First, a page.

No. 7 Portland, ME
Between the farm-to-table restaurants, homegrown microbrews, and all that lobster, you can literally taste the great outdoors here. A few popular restaurants, such as Miyake or 20 Milk Street at the Regency Hotel, even have their own farms. Voters preferred Portland in the summer over any other city in the survey—the ideal time to fish, enjoy the parks, or stroll the Old Port area.
No. 6 Seattle
In the No. 1 city for smart and tech-savvy locals, recycling isn’t just a passion—it’s the law for both households and businesses. Many local hotels take green practices one step further, whether it’s composting table scraps or offering free parking for guests driving hybrids. The Hyatt at Olive 8, near South Lake Union, earned LEED certification for features such as having the electricity automatically shut off when you’re not in your room. Meanwhile, you might score discounts on the top-ranked local coffee if you present the barista with your own refillable cup.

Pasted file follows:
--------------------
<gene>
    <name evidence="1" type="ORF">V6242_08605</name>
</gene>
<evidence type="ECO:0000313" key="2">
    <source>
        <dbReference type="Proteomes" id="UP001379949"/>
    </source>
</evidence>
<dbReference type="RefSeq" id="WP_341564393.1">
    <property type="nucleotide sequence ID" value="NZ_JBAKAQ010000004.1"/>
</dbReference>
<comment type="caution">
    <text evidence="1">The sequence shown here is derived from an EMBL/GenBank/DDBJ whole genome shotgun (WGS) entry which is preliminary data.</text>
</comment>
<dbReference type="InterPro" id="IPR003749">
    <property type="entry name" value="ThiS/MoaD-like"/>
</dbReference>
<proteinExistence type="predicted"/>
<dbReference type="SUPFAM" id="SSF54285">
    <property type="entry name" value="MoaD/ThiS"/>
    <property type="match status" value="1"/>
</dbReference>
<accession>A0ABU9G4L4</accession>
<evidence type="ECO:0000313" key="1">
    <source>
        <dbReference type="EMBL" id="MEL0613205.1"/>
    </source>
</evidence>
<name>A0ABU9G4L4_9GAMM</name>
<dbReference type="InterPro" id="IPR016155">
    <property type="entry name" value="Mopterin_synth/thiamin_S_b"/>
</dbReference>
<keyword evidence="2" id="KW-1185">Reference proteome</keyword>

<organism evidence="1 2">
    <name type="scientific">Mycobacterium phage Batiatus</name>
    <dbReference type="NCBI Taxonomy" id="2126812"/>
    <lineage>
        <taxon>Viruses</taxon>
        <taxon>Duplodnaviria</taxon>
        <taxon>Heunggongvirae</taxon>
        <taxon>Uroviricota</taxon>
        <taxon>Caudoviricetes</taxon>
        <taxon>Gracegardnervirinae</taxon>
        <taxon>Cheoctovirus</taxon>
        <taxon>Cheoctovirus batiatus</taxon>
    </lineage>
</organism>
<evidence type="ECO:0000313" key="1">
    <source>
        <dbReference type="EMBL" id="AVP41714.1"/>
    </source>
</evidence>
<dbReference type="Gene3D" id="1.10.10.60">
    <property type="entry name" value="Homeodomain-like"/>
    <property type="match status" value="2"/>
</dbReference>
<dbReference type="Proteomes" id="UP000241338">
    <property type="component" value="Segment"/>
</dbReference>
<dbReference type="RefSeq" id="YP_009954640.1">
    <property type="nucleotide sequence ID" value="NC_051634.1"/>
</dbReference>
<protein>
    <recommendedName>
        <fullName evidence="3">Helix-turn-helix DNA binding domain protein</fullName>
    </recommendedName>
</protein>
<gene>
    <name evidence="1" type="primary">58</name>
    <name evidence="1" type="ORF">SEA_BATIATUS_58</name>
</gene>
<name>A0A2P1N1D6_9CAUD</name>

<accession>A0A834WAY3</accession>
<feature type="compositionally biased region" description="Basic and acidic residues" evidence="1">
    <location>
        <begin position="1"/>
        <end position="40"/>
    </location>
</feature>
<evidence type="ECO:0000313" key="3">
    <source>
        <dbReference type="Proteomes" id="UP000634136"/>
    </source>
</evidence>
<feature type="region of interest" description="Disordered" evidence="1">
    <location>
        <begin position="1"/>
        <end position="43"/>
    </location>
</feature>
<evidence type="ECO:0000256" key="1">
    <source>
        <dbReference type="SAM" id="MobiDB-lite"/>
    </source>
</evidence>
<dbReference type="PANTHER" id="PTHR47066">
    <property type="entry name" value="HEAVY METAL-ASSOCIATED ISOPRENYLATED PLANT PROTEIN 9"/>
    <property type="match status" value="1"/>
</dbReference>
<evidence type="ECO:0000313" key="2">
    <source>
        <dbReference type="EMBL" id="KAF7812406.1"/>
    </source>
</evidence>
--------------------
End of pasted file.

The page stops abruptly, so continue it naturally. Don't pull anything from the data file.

No. 5 Chicago
The Windy City came in first place for its cool architecture—but the greenest view of the buildings may be from above. Chicago has more energy-efficient “green roofs” than any other U.S. city, including lush, planted roofs on Soldier Field, O’Hare International Airport, and City Hall. You can even buy honey from the City Hall’s rooftop beehives at the year-round Downtown Farmstand. Voters, meanwhile, may have preferred another homegrown delicacy: they ranked the decadent pizza at No. 1.
No. 4 Denver